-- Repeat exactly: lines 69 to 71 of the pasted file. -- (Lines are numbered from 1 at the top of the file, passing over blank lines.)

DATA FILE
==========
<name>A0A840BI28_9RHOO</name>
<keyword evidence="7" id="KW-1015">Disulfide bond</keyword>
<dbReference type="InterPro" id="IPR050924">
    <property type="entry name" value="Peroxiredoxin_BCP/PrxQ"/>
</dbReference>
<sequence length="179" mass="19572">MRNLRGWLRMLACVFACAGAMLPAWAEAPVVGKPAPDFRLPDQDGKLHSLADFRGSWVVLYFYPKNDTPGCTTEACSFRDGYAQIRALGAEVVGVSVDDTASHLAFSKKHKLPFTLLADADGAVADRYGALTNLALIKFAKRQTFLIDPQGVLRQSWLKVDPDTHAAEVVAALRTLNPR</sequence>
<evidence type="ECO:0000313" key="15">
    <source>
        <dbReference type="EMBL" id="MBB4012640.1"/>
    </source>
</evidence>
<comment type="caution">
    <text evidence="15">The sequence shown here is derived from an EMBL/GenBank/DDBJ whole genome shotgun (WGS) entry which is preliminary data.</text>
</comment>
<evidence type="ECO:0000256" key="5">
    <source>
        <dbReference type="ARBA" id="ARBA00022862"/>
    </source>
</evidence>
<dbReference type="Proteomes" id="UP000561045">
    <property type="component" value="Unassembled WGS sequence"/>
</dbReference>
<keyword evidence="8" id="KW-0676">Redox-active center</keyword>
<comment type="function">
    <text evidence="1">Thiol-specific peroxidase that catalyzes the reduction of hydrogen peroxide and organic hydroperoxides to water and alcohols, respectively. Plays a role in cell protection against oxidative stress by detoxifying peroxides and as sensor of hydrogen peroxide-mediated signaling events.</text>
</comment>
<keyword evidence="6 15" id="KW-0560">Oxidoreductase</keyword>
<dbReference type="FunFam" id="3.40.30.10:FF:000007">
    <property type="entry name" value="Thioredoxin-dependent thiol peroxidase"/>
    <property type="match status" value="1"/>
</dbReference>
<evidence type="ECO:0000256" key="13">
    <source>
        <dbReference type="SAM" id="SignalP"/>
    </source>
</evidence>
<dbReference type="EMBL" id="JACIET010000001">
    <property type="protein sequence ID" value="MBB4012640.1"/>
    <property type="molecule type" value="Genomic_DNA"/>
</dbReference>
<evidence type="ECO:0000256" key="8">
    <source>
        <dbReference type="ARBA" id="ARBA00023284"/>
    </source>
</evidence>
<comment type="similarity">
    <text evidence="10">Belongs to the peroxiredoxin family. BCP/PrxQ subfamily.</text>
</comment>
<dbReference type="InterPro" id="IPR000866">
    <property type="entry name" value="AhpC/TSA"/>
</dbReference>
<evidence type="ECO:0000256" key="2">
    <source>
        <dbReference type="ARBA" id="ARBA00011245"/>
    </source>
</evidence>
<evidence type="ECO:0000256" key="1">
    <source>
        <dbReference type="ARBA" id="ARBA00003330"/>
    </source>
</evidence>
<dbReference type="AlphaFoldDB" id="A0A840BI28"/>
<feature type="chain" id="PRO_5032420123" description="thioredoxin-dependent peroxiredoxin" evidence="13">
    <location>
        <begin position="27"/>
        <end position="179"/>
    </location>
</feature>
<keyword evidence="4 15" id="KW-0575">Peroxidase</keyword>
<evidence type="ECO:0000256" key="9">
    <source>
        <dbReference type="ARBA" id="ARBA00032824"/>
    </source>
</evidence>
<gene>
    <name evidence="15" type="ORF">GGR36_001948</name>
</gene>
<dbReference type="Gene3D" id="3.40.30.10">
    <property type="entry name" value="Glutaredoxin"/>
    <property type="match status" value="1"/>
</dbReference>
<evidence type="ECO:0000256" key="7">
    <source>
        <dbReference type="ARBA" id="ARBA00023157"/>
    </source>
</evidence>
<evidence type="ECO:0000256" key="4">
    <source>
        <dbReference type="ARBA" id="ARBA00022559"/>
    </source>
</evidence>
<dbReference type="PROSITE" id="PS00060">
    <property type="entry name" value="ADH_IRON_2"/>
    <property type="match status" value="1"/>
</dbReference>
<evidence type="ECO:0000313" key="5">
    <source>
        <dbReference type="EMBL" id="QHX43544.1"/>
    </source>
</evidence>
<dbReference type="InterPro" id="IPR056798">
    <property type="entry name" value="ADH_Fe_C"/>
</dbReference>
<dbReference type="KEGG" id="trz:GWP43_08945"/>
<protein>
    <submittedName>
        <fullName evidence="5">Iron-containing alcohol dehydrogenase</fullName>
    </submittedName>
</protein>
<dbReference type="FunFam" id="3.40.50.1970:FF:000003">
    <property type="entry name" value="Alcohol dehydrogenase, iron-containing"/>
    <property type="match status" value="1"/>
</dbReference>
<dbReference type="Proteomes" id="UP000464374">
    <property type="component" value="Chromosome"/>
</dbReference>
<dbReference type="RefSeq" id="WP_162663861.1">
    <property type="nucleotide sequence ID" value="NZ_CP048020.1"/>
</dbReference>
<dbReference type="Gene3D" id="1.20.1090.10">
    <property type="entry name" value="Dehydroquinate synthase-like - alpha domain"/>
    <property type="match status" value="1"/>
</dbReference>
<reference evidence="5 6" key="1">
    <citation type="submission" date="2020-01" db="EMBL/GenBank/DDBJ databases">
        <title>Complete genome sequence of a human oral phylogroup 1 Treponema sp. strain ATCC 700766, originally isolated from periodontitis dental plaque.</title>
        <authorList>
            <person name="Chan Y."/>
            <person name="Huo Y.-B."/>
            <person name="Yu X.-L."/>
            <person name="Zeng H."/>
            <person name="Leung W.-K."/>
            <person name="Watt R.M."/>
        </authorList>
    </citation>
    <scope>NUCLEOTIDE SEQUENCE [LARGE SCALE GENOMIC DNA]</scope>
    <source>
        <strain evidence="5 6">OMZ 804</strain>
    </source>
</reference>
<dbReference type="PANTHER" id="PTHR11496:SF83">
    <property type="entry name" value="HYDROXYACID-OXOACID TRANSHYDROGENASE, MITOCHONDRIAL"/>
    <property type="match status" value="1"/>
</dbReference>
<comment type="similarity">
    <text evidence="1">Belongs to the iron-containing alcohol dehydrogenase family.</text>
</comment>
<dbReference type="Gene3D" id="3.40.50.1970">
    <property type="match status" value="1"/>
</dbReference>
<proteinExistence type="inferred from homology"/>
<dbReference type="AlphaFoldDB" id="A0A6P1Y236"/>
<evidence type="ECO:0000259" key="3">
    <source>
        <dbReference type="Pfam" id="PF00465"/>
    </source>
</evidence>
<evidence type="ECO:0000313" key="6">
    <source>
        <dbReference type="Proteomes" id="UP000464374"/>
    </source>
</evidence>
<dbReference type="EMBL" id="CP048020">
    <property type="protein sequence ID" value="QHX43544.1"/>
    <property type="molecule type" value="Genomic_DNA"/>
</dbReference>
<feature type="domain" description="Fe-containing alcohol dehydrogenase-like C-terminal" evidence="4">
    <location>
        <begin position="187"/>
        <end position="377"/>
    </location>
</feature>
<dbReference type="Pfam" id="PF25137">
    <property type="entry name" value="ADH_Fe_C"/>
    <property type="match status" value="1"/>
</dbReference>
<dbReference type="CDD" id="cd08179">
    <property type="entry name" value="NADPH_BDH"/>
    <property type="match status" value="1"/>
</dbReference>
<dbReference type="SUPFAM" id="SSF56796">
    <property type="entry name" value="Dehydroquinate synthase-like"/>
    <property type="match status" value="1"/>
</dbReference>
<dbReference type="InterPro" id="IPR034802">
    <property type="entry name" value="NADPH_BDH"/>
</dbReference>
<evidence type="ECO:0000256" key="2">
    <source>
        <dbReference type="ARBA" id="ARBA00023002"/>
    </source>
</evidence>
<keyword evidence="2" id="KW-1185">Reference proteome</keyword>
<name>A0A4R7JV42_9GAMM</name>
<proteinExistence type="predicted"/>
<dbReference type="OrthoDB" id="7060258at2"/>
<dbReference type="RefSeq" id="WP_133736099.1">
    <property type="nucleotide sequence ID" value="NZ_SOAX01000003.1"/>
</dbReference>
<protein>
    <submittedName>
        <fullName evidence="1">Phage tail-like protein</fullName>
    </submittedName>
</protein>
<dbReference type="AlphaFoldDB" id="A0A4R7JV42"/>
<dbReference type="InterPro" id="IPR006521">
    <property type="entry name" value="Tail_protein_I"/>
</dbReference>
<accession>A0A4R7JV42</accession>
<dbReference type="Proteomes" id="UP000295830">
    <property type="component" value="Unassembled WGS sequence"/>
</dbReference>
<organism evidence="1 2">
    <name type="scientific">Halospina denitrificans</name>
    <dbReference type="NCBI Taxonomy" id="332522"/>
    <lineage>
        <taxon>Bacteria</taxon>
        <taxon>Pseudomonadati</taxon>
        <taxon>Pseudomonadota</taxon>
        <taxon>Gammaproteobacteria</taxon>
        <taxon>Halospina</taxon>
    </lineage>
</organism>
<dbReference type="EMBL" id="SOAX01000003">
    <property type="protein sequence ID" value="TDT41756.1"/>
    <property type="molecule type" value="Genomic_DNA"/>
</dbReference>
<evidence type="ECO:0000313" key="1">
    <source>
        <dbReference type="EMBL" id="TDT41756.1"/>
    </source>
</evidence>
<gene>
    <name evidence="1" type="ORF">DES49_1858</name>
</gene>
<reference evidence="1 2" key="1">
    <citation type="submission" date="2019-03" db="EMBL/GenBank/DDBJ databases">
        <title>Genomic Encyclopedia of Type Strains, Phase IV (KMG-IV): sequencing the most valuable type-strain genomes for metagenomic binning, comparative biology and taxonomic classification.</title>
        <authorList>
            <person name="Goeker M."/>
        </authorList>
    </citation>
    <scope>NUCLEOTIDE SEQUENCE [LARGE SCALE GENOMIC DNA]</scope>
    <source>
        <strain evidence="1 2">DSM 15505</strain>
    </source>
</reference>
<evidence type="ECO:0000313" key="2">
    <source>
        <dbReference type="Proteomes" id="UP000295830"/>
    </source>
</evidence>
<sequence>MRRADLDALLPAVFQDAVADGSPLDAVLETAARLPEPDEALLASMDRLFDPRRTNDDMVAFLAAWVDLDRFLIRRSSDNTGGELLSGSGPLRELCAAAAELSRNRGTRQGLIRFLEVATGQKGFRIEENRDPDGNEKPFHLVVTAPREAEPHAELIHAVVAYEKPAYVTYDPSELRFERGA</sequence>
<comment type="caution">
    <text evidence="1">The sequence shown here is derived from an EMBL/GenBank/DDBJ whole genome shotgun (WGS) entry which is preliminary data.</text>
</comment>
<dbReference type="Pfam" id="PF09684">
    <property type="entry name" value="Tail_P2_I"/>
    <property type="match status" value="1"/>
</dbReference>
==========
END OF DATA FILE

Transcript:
<keyword evidence="4 15" id="KW-0575">Peroxidase</keyword>
<evidence type="ECO:0000256" key="9">
    <source>